“Someone had better go get that body,” Dr. Pascoe ordered.
“Sir, no one is going to touch her. If she’s dead, it’s over, if not, well, it’s still over,” Elyse told him. “Those animals are protecting her, and there’s way too many for any of us to challenge them,” she explained.
“We need her. Her brain is the key to everything,” he yelled. “We can make a battalion of telepaths,” he continued to rave.
“Pardon me, are you Dr. Pascoe?” a woman asked.
“Yes,” he replied, seeming to get ahold of himself.
“I’m with WSB TV Atlanta, and I’d like to ask you some questions, if I could,” she said.
“I’m sorry, but I have no comment. My research is top secret,” he said.
“But involuntary human testing is against international law, as well as a number of U.S. laws. Would you care to comment?” she asked, sticking a microphone in his face.
“I told you, no comment,” she said.
“It appears that soldiers under your command shot and possibly killed a child. Would you care to comment on that, doctor, or maybe the fact that you managed to gain custody of a child that isn’t a citizen of the United States, for the sole purpose of human testing?” she asked. Although she was the one asking the questions, there were a couple dozen microphones and recording devices held out. She looked more like the point person of a lynch mob than a reporter, she was so angry.
“Under threat of interdiction, all documents and recordings on this subject are under confiscation by the Central Intelligence Agency,” he said.
“Doctor, this is a live broadcast,” she informed him. Rather than reply, he turned on his heel and walked away.
“This is Pamela Dawes, reporting live from Northlake Mall,” she said, and signalled the cameraman to end the recording and then made quick progress back to their van.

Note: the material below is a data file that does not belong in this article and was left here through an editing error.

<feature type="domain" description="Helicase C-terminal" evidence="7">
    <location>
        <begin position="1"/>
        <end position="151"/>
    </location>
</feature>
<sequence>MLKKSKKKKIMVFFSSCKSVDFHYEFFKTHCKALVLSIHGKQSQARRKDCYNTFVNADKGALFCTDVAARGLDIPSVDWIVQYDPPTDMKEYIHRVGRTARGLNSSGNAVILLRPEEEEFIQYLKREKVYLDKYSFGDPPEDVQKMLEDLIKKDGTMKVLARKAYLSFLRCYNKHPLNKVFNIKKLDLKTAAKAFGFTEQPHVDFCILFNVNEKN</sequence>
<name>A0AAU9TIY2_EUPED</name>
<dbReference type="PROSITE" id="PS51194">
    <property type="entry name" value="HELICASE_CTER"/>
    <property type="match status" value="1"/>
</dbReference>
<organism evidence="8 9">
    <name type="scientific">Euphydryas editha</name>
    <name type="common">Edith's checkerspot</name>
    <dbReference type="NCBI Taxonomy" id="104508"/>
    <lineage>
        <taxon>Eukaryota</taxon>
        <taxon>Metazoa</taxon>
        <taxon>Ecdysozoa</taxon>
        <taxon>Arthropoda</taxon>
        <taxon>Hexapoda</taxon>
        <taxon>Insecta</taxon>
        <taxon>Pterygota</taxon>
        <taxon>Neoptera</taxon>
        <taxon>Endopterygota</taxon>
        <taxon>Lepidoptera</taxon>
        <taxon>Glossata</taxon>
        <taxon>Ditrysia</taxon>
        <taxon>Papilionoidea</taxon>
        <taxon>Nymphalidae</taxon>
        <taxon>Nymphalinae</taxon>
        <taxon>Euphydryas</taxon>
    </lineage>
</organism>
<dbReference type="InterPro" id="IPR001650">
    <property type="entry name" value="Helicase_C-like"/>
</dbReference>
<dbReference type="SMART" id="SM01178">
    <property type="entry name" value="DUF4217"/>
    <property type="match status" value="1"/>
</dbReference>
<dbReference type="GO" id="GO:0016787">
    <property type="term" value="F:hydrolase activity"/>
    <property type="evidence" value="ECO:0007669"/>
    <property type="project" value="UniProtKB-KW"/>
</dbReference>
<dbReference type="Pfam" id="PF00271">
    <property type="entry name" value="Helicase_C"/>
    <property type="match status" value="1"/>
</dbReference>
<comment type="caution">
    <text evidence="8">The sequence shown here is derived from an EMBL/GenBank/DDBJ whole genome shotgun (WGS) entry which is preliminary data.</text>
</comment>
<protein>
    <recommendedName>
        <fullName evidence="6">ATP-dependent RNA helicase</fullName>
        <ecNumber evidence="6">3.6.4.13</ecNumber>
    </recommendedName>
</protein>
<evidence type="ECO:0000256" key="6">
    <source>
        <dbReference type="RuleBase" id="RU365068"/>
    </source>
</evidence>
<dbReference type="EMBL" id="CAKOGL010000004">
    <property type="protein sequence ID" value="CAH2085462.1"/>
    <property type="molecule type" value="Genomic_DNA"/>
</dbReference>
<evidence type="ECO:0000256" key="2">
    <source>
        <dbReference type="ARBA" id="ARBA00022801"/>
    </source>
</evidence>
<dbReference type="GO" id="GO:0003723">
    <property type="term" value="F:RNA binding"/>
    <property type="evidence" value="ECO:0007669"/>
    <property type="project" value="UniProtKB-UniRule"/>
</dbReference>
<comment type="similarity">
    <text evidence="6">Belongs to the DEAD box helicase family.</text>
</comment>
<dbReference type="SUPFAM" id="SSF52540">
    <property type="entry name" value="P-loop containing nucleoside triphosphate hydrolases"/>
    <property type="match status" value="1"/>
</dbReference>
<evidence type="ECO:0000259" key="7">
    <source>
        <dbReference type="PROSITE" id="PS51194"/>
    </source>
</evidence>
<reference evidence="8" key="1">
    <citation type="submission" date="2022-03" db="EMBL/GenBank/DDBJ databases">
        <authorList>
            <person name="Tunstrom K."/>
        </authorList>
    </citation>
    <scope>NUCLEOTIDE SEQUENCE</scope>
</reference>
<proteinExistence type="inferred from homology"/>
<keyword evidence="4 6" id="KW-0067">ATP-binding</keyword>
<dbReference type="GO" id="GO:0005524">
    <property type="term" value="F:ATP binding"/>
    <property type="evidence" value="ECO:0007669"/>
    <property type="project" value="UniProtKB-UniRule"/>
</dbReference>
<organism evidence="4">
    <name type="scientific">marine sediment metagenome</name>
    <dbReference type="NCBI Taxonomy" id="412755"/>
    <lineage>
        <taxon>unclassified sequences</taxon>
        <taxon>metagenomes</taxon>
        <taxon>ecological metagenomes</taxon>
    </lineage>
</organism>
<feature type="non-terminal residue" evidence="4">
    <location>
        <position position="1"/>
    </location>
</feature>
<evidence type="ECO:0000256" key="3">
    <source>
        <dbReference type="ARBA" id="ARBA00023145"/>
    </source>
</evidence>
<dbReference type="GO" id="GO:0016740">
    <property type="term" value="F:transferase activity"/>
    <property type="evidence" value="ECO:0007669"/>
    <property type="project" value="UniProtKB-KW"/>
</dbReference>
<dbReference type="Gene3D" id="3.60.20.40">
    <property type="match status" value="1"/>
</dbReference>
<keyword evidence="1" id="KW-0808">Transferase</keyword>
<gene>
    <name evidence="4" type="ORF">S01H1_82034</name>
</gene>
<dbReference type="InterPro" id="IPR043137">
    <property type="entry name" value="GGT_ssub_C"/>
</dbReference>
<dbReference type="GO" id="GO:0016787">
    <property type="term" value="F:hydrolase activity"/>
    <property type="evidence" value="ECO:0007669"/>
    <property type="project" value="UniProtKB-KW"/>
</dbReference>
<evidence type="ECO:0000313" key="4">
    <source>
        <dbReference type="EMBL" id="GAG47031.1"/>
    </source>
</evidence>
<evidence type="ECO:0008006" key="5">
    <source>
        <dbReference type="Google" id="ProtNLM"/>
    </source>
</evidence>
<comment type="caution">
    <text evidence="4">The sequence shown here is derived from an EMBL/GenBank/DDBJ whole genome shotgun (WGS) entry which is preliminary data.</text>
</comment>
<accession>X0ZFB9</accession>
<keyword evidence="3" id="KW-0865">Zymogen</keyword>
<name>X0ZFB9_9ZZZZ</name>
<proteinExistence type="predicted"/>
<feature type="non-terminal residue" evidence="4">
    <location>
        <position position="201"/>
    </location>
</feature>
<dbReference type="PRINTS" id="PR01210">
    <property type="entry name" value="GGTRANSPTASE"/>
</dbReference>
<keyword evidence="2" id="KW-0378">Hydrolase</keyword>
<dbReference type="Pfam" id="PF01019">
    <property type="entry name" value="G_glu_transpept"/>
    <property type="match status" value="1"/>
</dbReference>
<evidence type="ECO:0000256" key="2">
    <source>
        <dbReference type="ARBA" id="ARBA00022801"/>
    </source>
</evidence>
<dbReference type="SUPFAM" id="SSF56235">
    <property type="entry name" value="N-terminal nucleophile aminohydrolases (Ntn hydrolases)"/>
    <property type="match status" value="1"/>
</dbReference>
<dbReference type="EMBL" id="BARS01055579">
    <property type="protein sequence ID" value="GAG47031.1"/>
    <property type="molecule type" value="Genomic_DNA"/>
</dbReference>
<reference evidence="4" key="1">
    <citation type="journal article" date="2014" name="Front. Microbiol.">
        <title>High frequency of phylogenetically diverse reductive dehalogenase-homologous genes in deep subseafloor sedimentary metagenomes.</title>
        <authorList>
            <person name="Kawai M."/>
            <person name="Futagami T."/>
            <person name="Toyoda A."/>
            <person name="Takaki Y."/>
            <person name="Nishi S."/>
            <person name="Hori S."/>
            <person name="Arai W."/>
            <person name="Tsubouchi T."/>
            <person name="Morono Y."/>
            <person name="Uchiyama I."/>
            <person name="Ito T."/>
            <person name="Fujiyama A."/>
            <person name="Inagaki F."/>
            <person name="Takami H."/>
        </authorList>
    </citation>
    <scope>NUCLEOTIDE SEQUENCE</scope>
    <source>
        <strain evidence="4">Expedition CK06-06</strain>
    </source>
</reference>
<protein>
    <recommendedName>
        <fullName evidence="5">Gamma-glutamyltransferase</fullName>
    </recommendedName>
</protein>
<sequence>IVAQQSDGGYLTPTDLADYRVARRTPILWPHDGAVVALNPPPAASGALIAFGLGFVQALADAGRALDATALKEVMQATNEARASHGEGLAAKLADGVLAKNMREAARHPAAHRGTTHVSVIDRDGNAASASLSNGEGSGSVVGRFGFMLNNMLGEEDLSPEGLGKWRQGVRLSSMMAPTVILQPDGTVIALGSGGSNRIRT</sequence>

As everyone had become focused on the drama playing out with Dr. Pascoe, almost no one noticed Stuart Rafferty walk into the trees, the animals making a path for him as he went. When he got to her, he gently lifted her up, still marvelling at how light she was. Carefully, he made his way out of the trees, not sure how to get away, or even where to go.
“Get in, kid,” a woman called to him. She was in a van, with painted designs all over it, but at that moment, his eyes were too clouded from his tears to see what they were.
“She’s dying. She needs to go to the hospital,” he told her.
“Step on it, Jose,” she told her cameraman, come driver.
“Besides what we just saw, we’re going to make sure her story goes public, kid,” she told Stuart, as they were speeding to the hospital. Stuart didn’t even know she had spoken to him, so concerned for Lilly as he was.
As soon as they pulled into the emergency room canopy, Pamela slid the door open and Stuart jumped out, still holding Lilly.
“Hey kid, take this. It’s what they shot her with. Might help,” the woman said, tossing one of the darts to him.
Stuart stayed in the hospital for the next week, waiting for some news. Lilly had been put in the pediatric ICU, but for Stuart, that was good. It meant she wasn’t dead. Unfortunately, she wasn’t waking up, either. The doctors had told him that they’d put her on machines to keep her alive until the effects of the drug wore off, but they didn’t know why she still wasn’t waking up.
Finally, on the eighth day, he asked, “Can I see her?”
“Sure,” the doctor said, the same one that had been updating him every day.
Following the doctor almost seemed like how he’d imagine it’d be walking to the electric chair. He was afraid of what he’d see.
Lying on the bed, in the small glass enclosed room was the girl of his dreams. Since the moment he’d first seen her, and did that crazy approach he’d never have dreamed of doing before that, she’d encompassed every waking thought. He knew he was probably bordering on obsession, but he couldn’t get her out of his mind.
He pulled a chair up, and clasped her hand. It was clammy, and cold, but there was heat in it. The machines attached to her were all beeping to a steady rhythm, and there were even things stuck to her head, in various places.
“We’re constantly monitoring her brain waves,” the doctor said, seeing where Stuart was looking.
“Why?” he asked.
“Because, her brain waves are concerning us. They aren’t normal, and seem a little weak. We’re worried that she’s given up,” the doctor explained.